Sunni Muslim states must send troops to Syria

As President Barack Obama struggles to define America’s position in Syria, events threaten to overtake his deliberations.

By GHANEM M. NUSEIBEH, ELI EPSTEIN
May 15, 2013 22:28
3 minute read.
Syrian rebels take up positions during clashes with forces loyal to President Assad near Aleppo.

Syrian rebels 370. (photo credit: Abdalghne Karoof/Reuters)

As President Barack Obama struggles to define America’s position in Syria, events threaten to overtake his deliberations.

Already Israel has demonstrated it will not wait for US policy makers to decide what, if any, action may be forthcoming in light of widely perceived violations of previously defined “red lines.” Other key states in the region are watching the ongoing human tragedy play out like a slowmoving train wreck, with the only certainty being that tomorrow’s news will be worse than today’s.

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Obama knows only too well that there is no domestic appetite for another overseas military adventure after 10 years in Iraq and Afghanistan.

The very idea of putting American boots on the ground is seen as a nonstarter in the US, despite the widely held conviction that the US and indeed all countries have a moral duty to halt the fighting, prevent more death and avoid having Syria’s cache of chemical and biological weapons, as well as the long-range missiles capable of delivering them, fall into the hands of jihadists and Hezbollah.

BUT A key part of the solution must come from within the Arab world itself, although led by the US. It is critical for the US to ask, even to expect, that Arab and Muslim leaders take a stand and commit their troops to a cause which is also of high concern for most of their citizens.

The standing armies – not including reserves forces – of only five countries who share a deep concern about the Syrian crisis (Turkey, Saudi Arabia, Jordan, UAE and Egypt) total over 1.3 million, and all of them are substantially supplied by American-made arms and equipment. A relatively modest deployment of these forces will make a big difference on the ground. Also, with the exception of Turkey, all these troops speak Arabic, which is of vital importance for effective deployment in Syria.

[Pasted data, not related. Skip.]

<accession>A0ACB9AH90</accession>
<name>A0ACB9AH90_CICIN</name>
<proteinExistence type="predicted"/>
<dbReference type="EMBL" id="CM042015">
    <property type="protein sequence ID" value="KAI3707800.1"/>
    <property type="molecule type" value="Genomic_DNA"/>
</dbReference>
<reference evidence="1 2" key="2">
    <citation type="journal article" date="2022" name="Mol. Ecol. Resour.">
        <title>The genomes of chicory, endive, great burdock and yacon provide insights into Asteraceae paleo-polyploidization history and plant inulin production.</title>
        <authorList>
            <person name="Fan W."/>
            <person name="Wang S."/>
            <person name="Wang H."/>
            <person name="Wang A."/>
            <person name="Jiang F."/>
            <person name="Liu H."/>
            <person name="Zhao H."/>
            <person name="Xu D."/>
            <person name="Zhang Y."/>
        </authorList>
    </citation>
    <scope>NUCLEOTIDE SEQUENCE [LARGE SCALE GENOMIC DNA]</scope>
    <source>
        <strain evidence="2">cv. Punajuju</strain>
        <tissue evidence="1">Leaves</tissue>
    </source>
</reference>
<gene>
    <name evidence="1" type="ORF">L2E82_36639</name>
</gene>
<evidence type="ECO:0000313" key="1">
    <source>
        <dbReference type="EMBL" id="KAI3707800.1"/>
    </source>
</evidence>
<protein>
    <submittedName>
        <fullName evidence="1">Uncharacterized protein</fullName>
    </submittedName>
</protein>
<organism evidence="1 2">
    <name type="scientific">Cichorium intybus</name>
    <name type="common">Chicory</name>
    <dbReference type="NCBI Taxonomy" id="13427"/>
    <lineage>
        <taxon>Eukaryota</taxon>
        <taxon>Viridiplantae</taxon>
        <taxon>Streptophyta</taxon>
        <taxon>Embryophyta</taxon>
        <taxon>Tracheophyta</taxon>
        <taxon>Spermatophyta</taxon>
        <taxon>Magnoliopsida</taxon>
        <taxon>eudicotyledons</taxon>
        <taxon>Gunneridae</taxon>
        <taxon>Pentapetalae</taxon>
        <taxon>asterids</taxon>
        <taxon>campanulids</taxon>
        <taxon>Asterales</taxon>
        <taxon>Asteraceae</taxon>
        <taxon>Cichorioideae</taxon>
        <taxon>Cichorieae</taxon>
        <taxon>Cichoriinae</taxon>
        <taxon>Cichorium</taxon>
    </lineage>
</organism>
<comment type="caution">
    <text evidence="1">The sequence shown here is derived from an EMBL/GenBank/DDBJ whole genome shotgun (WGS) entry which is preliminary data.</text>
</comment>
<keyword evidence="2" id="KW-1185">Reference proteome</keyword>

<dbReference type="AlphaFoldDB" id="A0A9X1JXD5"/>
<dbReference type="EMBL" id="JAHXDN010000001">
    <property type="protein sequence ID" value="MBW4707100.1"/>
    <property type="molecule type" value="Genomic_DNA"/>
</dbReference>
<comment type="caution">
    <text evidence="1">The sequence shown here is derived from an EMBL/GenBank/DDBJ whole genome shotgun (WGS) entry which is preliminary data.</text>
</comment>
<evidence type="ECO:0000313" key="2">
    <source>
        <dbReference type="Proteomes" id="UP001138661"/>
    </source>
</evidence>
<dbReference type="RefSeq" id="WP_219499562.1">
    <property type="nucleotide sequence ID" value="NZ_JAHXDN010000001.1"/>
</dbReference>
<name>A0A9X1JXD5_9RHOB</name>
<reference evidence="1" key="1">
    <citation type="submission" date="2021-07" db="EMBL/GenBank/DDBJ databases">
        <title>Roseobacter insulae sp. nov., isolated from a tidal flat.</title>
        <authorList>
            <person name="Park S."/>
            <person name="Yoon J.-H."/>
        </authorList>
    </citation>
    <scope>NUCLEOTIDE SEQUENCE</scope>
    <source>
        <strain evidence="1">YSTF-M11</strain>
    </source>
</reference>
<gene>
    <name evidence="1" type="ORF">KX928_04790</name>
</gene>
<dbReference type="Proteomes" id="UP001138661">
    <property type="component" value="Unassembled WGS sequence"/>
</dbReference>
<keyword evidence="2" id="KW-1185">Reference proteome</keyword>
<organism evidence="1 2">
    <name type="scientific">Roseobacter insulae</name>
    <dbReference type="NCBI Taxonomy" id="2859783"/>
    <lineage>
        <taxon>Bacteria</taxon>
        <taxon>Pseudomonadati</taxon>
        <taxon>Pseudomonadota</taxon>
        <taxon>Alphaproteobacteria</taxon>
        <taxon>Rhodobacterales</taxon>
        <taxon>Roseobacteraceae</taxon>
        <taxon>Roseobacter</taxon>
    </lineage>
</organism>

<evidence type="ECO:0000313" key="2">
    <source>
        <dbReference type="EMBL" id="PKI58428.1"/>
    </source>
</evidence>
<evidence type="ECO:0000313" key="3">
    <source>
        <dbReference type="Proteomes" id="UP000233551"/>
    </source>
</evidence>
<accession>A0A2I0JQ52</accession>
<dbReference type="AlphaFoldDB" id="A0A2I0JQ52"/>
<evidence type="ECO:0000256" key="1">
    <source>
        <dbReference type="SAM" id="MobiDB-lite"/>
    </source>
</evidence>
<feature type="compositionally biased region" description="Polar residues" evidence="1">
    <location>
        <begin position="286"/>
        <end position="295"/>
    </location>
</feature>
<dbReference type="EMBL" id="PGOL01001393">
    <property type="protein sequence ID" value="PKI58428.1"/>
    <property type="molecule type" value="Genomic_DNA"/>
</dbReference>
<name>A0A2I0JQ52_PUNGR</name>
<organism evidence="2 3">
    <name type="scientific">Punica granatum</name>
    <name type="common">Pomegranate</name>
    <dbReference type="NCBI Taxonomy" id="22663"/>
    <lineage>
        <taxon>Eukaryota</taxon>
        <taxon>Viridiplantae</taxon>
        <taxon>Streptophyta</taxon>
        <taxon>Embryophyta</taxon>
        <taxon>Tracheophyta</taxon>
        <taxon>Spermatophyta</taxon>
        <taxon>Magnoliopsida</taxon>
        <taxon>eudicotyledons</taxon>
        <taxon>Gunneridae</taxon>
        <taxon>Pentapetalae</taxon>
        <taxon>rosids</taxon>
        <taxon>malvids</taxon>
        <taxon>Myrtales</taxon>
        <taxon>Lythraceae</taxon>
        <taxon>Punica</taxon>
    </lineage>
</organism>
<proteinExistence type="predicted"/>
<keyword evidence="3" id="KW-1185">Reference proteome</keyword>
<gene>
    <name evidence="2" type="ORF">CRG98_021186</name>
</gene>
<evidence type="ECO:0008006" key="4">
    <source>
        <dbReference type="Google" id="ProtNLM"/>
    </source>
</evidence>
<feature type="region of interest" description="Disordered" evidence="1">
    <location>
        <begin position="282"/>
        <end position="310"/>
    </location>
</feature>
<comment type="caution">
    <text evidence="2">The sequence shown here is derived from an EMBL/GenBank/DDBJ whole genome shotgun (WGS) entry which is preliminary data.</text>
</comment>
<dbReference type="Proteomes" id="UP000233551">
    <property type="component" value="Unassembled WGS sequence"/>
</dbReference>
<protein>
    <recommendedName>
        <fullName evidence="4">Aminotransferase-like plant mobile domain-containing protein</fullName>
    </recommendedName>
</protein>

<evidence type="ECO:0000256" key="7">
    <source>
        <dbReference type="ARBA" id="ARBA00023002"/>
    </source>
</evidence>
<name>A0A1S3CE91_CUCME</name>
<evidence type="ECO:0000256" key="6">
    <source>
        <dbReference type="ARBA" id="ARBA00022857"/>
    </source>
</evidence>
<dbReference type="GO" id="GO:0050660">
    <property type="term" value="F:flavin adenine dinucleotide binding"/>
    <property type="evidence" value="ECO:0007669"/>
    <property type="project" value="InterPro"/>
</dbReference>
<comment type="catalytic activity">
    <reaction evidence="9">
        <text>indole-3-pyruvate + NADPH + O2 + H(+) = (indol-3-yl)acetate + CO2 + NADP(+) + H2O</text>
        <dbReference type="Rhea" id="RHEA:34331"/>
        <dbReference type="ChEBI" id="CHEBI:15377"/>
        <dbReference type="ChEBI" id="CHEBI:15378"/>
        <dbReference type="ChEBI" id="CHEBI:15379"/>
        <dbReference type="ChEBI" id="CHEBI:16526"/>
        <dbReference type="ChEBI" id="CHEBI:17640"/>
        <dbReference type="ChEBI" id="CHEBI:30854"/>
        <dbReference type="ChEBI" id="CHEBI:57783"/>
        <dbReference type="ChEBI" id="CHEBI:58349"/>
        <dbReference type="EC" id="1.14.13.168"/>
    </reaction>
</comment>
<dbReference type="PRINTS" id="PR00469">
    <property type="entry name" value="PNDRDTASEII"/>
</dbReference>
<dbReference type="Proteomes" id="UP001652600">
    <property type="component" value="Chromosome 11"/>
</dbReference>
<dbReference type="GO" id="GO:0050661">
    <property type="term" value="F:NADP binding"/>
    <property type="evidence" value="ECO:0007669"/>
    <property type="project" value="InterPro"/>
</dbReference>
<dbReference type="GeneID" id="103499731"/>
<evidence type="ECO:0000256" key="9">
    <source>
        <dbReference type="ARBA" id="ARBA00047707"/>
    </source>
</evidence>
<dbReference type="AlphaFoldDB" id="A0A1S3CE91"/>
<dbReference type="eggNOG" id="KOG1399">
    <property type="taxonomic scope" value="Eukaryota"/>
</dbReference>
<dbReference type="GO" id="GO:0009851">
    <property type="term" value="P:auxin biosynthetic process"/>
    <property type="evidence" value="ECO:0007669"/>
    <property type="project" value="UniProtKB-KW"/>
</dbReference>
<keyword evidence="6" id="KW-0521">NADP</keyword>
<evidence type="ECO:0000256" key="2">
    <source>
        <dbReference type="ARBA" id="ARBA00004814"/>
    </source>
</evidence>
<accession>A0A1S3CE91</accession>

These counties have a strong incentive to stabilize Syria and subdue the rising threat posed by Islamic militias.

Also, each knows well that Syria today more than ever is a proxy state of Iran, and each Sunni country views as a high strategic objective the need to deny the spread of Iranian regional influence. A recent visitor to Damascus from Abu Dhabi reported that “the usual immigration and police at the airport each had standing by them [one for one] other ‘gentlemen,’ all of these overseers being Iranian.”

Saudi Arabia recently sent scores of troops to neighboring Bahrain to subdue the largely Shi’ite protests when they threatened to destabilize the regime. Surely, the threat to the region and potential spreading of dangerous weapons already used in Syria will justify further use of their military, provided they are led by an American and European coalition.

Arab rulers are all keenly aware of the despair felt by their citizens at the slaughter of innocent Syrian civilians and they will be applauded for their willingness to finally act on behalf of the many currently in harm’s way.

Direct involvement in Syria by the Sunni regimes would also help solve a central dilemma that confronts the US. People – in the US and elsewhere – who are urging the US to “arm the rebels” have to admit that the US must do so very carefully to avoid the possibility that it will be arming the “wrong” rebels. But, if there is direct, active involvement in Syria by Sunni regimes, the US could provide substantially greater support with a much more limited risk that the US arms provided would end up in the hands of those groups that might further destabilize the region.

Having Arab boots on the ground is only one part of a complex formula for saving Syria from the abyss, but it is an important way to bring the US closer to the urgently needed leadership role it must play.

Ghanem M. Nuseibeh is originally from a prominent Palestinian family of Jerusalem. He is the founder of Londonbased Cornerstone Global Associates, a strategic consulting firm. He is currently a Senior Visiting Fellow at King’s College, London. Eli Epstein is a New Yorkbased businessman with long-standing interests in the Middle East.


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